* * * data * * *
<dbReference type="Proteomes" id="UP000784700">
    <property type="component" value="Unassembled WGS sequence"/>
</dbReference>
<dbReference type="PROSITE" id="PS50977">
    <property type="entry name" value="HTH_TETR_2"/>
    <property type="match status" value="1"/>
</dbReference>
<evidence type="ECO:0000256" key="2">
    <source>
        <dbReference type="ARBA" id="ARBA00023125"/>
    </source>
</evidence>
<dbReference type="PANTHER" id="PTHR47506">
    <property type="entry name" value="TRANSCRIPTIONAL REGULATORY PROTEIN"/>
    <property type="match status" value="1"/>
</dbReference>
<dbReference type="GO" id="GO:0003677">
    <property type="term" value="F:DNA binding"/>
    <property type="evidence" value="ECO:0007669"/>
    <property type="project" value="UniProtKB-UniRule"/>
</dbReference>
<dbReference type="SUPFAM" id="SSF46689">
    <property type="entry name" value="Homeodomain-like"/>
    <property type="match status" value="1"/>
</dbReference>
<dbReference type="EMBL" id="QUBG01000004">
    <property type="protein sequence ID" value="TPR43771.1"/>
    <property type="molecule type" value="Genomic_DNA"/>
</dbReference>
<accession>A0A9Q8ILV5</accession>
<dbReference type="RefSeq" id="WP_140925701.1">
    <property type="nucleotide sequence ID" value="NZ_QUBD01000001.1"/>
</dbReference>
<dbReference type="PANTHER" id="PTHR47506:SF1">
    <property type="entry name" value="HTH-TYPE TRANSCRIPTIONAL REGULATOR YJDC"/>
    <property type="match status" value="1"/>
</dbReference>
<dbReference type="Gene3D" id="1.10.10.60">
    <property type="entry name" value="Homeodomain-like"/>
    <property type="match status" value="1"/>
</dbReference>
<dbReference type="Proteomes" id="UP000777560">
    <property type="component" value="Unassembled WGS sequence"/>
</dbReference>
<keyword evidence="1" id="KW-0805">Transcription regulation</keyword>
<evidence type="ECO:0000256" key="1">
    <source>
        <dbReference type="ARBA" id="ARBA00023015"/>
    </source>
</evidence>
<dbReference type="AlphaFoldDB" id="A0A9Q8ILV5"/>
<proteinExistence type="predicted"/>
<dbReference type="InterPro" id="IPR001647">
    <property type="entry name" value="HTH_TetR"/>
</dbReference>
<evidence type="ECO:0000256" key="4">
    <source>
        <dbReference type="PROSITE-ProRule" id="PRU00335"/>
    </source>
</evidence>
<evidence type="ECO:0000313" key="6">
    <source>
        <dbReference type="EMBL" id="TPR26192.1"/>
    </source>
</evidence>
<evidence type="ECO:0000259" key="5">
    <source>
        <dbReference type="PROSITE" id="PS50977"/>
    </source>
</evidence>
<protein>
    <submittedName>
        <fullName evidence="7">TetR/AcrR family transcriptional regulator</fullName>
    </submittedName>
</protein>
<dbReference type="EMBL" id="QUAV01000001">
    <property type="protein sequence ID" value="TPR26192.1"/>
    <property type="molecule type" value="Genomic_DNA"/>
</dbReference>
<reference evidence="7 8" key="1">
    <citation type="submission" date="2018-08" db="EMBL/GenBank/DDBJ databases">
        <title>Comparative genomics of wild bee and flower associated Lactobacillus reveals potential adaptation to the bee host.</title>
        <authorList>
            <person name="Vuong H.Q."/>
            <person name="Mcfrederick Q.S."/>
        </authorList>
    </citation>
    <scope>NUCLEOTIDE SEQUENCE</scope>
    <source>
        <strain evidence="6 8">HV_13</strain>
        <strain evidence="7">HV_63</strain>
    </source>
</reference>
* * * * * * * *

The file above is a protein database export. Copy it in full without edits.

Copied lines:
<dbReference type="Proteomes" id="UP000784700">
    <property type="component" value="Unassembled WGS sequence"/>
</dbReference>
<dbReference type="PROSITE" id="PS50977">
    <property type="entry name" value="HTH_TETR_2"/>
    <property type="match status" value="1"/>
</dbReference>
<evidence type="ECO:0000256" key="2">
    <source>
        <dbReference type="ARBA" id="ARBA00023125"/>
    </source>
</evidence>
<dbReference type="PANTHER" id="PTHR47506">
    <property type="entry name" value="TRANSCRIPTIONAL REGULATORY PROTEIN"/>
    <property type="match status" value="1"/>
</dbReference>
<dbReference type="GO" id="GO:0003677">
    <property type="term" value="F:DNA binding"/>
    <property type="evidence" value="ECO:0007669"/>
    <property type="project" value="UniProtKB-UniRule"/>
</dbReference>
<dbReference type="SUPFAM" id="SSF46689">
    <property type="entry name" value="Homeodomain-like"/>
    <property type="match status" value="1"/>
</dbReference>
<dbReference type="EMBL" id="QUBG01000004">
    <property type="protein sequence ID" value="TPR43771.1"/>
    <property type="molecule type" value="Genomic_DNA"/>
</dbReference>
<accession>A0A9Q8ILV5</accession>
<dbReference type="RefSeq" id="WP_140925701.1">
    <property type="nucleotide sequence ID" value="NZ_QUBD01000001.1"/>
</dbReference>
<dbReference type="PANTHER" id="PTHR47506:SF1">
    <property type="entry name" value="HTH-TYPE TRANSCRIPTIONAL REGULATOR YJDC"/>
    <property type="match status" value="1"/>
</dbReference>
<dbReference type="Gene3D" id="1.10.10.60">
    <property type="entry name" value="Homeodomain-like"/>
    <property type="match status" value="1"/>
</dbReference>
<dbReference type="Proteomes" id="UP000777560">
    <property type="component" value="Unassembled WGS sequence"/>
</dbReference>
<keyword evidence="1" id="KW-0805">Transcription regulation</keyword>
<evidence type="ECO:0000256" key="1">
    <source>
        <dbReference type="ARBA" id="ARBA00023015"/>
    </source>
</evidence>
<dbReference type="AlphaFoldDB" id="A0A9Q8ILV5"/>
<proteinExistence type="predicted"/>
<dbReference type="InterPro" id="IPR001647">
    <property type="entry name" value="HTH_TetR"/>
</dbReference>
<evidence type="ECO:0000256" key="4">
    <source>
        <dbReference type="PROSITE-ProRule" id="PRU00335"/>
    </source>
</evidence>
<evidence type="ECO:0000313" key="6">
    <source>
        <dbReference type="EMBL" id="TPR26192.1"/>
    </source>
</evidence>
<evidence type="ECO:0000259" key="5">
    <source>
        <dbReference type="PROSITE" id="PS50977"/>
    </source>
</evidence>
<protein>
    <submittedName>
        <fullName evidence="7">TetR/AcrR family transcriptional regulator</fullName>
    </submittedName>
</protein>
<dbReference type="EMBL" id="QUAV01000001">
    <property type="protein sequence ID" value="TPR26192.1"/>
    <property type="molecule type" value="Genomic_DNA"/>
</dbReference>
<reference evidence="7 8" key="1">
    <citation type="submission" date="2018-08" db="EMBL/GenBank/DDBJ databases">
        <title>Comparative genomics of wild bee and flower associated Lactobacillus reveals potential adaptation to the bee host.</title>
        <authorList>
            <person name="Vuong H.Q."/>
            <person name="Mcfrederick Q.S."/>
        </authorList>
    </citation>
    <scope>NUCLEOTIDE SEQUENCE</scope>
    <source>
        <strain evidence="6 8">HV_13</strain>
        <strain evidence="7">HV_63</strain>
    </source>
</reference>